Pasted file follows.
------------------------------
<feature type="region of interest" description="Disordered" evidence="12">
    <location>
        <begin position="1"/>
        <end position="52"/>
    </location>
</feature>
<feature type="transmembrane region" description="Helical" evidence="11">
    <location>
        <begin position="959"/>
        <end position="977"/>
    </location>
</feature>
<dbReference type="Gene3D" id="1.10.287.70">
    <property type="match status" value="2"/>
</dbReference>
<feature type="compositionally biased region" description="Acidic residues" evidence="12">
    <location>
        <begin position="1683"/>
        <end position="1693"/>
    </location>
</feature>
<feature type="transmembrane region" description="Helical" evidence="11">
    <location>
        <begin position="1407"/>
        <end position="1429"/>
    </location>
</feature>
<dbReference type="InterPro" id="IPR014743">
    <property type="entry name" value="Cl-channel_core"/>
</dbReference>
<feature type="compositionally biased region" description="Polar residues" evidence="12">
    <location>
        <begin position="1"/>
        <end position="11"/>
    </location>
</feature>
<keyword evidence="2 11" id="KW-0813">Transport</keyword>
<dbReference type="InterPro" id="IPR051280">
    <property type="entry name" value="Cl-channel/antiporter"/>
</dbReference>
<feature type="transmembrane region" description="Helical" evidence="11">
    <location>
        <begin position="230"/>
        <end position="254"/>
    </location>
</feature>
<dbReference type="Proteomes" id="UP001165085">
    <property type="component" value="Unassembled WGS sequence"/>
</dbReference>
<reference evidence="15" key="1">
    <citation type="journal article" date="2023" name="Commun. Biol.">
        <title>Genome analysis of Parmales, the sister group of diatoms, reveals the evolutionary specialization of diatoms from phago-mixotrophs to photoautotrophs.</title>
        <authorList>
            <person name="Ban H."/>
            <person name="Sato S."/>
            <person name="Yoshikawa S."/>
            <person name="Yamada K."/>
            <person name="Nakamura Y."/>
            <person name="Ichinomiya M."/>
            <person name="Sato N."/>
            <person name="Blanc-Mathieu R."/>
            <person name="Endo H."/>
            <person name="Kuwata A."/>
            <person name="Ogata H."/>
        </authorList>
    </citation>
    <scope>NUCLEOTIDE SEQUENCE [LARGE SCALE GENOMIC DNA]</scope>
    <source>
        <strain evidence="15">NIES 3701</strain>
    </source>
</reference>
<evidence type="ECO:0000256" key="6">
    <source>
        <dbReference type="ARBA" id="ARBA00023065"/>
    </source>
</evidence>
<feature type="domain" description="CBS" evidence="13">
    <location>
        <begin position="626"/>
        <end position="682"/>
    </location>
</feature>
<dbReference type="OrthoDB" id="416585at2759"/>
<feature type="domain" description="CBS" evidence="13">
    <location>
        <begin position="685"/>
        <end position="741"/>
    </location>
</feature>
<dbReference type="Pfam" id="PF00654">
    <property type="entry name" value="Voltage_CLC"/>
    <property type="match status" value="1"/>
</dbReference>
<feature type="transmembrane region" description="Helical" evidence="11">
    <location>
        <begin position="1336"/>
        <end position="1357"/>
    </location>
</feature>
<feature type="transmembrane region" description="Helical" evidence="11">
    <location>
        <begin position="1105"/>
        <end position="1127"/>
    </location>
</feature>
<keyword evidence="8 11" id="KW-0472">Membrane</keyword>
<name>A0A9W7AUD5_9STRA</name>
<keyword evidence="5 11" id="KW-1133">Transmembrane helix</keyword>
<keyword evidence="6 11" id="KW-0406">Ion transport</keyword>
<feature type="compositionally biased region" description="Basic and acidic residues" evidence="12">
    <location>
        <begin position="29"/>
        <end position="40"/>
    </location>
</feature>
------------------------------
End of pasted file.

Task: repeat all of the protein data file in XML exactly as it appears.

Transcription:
<feature type="region of interest" description="Disordered" evidence="12">
    <location>
        <begin position="1"/>
        <end position="52"/>
    </location>
</feature>
<feature type="transmembrane region" description="Helical" evidence="11">
    <location>
        <begin position="959"/>
        <end position="977"/>
    </location>
</feature>
<dbReference type="Gene3D" id="1.10.287.70">
    <property type="match status" value="2"/>
</dbReference>
<feature type="compositionally biased region" description="Acidic residues" evidence="12">
    <location>
        <begin position="1683"/>
        <end position="1693"/>
    </location>
</feature>
<feature type="transmembrane region" description="Helical" evidence="11">
    <location>
        <begin position="1407"/>
        <end position="1429"/>
    </location>
</feature>
<dbReference type="InterPro" id="IPR014743">
    <property type="entry name" value="Cl-channel_core"/>
</dbReference>
<feature type="compositionally biased region" description="Polar residues" evidence="12">
    <location>
        <begin position="1"/>
        <end position="11"/>
    </location>
</feature>
<keyword evidence="2 11" id="KW-0813">Transport</keyword>
<dbReference type="InterPro" id="IPR051280">
    <property type="entry name" value="Cl-channel/antiporter"/>
</dbReference>
<feature type="transmembrane region" description="Helical" evidence="11">
    <location>
        <begin position="230"/>
        <end position="254"/>
    </location>
</feature>
<dbReference type="Proteomes" id="UP001165085">
    <property type="component" value="Unassembled WGS sequence"/>
</dbReference>
<reference evidence="15" key="1">
    <citation type="journal article" date="2023" name="Commun. Biol.">
        <title>Genome analysis of Parmales, the sister group of diatoms, reveals the evolutionary specialization of diatoms from phago-mixotrophs to photoautotrophs.</title>
        <authorList>
            <person name="Ban H."/>
            <person name="Sato S."/>
            <person name="Yoshikawa S."/>
            <person name="Yamada K."/>
            <person name="Nakamura Y."/>
            <person name="Ichinomiya M."/>
            <person name="Sato N."/>
            <person name="Blanc-Mathieu R."/>
            <person name="Endo H."/>
            <person name="Kuwata A."/>
            <person name="Ogata H."/>
        </authorList>
    </citation>
    <scope>NUCLEOTIDE SEQUENCE [LARGE SCALE GENOMIC DNA]</scope>
    <source>
        <strain evidence="15">NIES 3701</strain>
    </source>
</reference>
<evidence type="ECO:0000256" key="6">
    <source>
        <dbReference type="ARBA" id="ARBA00023065"/>
    </source>
</evidence>
<feature type="domain" description="CBS" evidence="13">
    <location>
        <begin position="626"/>
        <end position="682"/>
    </location>
</feature>
<dbReference type="OrthoDB" id="416585at2759"/>
<feature type="domain" description="CBS" evidence="13">
    <location>
        <begin position="685"/>
        <end position="741"/>
    </location>
</feature>
<dbReference type="Pfam" id="PF00654">
    <property type="entry name" value="Voltage_CLC"/>
    <property type="match status" value="1"/>
</dbReference>
<feature type="transmembrane region" description="Helical" evidence="11">
    <location>
        <begin position="1336"/>
        <end position="1357"/>
    </location>
</feature>
<feature type="transmembrane region" description="Helical" evidence="11">
    <location>
        <begin position="1105"/>
        <end position="1127"/>
    </location>
</feature>
<keyword evidence="8 11" id="KW-0472">Membrane</keyword>
<name>A0A9W7AUD5_9STRA</name>
<keyword evidence="5 11" id="KW-1133">Transmembrane helix</keyword>
<keyword evidence="6 11" id="KW-0406">Ion transport</keyword>
<feature type="compositionally biased region" description="Basic and acidic residues" evidence="12">
    <location>
        <begin position="29"/>
        <end position="40"/>
    </location>
</feature>